U.S. Senator Charles E. Schumer and Representative Bill Owens (NY-23) today introduced legislation to ensure that counties are reimbursed for lost property tax revenue caused by any decision on the part of the federal government to take land into trust on behalf of Native American tribes in New York State. Schumer and Owens have both expressed their strong reservations about flaws in the land into trust process and will continue to do so. The proposed legislation is not designed to alter the land into trust process, but rather will provide residents with a baseline assurance that any future decision will not put taxpayers on the hook for millions in lost revenue. Counties in New York State face millions of dollars in lost property tax revenue if applications are approved, and that lost revenue, under current law, will have to be made up by taxpayers; Schumer and Owens are working together to prevent such a situation.
“The land into trust process has serious flaws that need to be confronted head on,” said Senator Schumer. “One of my fundamental concerns is that taking land into trust will deprive local governments of much needed revenue to pay for schools, road maintenance, and other crucial county functions, and that the gap will have to be made up by local taxpayers. This bill will ensure that counties are reimbursed for any possible property tax base loss, and provide some measure of protection against these decisions. Towns, counties, and taxpayers should not be left on the hook for millions in lost revenue due to the land into trust process, and our bill aims to make sure that doesn’t happen.”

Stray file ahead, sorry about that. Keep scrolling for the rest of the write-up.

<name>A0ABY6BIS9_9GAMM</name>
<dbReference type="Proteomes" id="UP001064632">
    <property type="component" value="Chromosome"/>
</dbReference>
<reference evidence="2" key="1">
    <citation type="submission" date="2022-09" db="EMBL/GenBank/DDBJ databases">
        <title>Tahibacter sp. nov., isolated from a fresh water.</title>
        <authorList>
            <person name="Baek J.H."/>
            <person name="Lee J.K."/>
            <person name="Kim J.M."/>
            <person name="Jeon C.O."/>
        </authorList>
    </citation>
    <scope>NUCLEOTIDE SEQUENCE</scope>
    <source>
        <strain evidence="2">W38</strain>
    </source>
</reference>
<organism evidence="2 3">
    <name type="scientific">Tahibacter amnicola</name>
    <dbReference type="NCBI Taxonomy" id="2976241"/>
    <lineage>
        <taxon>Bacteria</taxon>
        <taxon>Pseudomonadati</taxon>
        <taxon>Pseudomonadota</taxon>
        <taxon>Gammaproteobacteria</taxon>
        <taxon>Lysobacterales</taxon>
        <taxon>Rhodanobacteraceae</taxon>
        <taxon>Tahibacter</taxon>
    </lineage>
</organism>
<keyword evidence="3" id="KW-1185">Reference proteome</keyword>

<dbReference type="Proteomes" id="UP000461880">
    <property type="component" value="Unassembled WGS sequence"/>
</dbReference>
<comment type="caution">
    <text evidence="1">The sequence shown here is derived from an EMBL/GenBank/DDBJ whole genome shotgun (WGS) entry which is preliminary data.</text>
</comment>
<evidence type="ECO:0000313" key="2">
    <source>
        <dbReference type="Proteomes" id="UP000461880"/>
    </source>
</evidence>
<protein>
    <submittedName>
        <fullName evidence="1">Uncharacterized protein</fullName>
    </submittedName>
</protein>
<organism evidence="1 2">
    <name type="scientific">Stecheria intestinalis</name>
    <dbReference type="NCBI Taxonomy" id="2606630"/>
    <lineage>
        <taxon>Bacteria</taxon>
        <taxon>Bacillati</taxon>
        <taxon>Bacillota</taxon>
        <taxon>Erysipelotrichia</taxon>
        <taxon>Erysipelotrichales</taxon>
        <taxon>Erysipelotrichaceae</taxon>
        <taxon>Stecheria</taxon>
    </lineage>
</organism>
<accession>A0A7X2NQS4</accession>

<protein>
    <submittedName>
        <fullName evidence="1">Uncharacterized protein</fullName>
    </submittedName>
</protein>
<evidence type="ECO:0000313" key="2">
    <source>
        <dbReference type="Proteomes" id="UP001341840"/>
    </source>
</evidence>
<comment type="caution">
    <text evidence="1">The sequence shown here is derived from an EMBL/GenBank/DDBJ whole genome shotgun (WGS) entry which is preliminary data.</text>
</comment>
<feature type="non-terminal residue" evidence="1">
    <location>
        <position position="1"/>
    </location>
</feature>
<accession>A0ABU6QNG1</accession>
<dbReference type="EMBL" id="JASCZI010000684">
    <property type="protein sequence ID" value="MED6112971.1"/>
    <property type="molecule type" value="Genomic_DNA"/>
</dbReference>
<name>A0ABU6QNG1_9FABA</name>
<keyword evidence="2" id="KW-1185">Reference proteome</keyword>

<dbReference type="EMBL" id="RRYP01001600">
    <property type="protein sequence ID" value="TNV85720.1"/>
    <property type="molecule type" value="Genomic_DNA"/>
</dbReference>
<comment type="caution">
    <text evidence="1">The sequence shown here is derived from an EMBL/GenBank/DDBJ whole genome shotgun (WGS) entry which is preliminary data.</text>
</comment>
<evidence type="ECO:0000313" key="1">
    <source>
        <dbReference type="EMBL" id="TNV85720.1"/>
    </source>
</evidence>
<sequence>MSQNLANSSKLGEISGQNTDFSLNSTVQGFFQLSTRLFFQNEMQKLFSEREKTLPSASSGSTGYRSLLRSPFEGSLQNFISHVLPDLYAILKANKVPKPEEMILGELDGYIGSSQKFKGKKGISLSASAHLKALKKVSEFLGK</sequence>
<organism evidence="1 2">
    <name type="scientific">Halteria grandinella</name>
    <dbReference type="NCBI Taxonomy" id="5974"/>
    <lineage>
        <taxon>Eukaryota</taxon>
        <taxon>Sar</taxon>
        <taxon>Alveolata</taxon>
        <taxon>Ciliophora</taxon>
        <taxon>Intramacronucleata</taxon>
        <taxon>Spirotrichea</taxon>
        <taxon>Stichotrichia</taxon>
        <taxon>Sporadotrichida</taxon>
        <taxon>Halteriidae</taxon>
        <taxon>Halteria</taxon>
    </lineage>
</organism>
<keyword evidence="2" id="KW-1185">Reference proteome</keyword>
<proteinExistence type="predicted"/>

“The federal government should be held responsible for the financial ramifications of a decision to put land into trust,” Owens said. “This bill will ensure that the burden of a land-into-trust decision no longer falls on the backs of local governments and school districts in counties like Madison and Oneida by reimbursing them for lost revenue. I thank Senator Schumer for his leadership on this issue and look forward to continuing to work with him to ensure fairness in this process.”
Under the land-into-trust policy, Indian tribes that own land that is taken into trust on their behalf no longer have to pay property taxes, creating hardship and revenue loss for school districts, county and local governments. The taxes fund budgets for schools, police, fire stations, hospitals, garbage disposal, sewers, road and sidewalk maintenance, parks, libraries, and miscellaneous expenditures. The budget gap caused by the loss of that revenue may result in less comprehensive services or increased property taxes to make up the difference. Schumer’s and Owens’s bill will require the federal government to reimburse local county governments for any lost property taxes as the result of taking land into trust, ensuring that an unfair burden is not placed on the local taxpayer. The law would apply to any land taken into trust after October 1st 2008.
Schumer and Owens said their position on the land-into-trust process has long been clear. They are skeptical of its suitability in the more populated eastern areas of the country, especially when it is opposed by a significant cross section of the community and is not compact and contiguous.
Schumer added, “When the federal government decides to take land in to trust, they owe it to local taxpayers and municipalities to make sure that decision doesn’t blow a hole in their budget. It’s the responsibility of the federal government to make those local governments whole again.”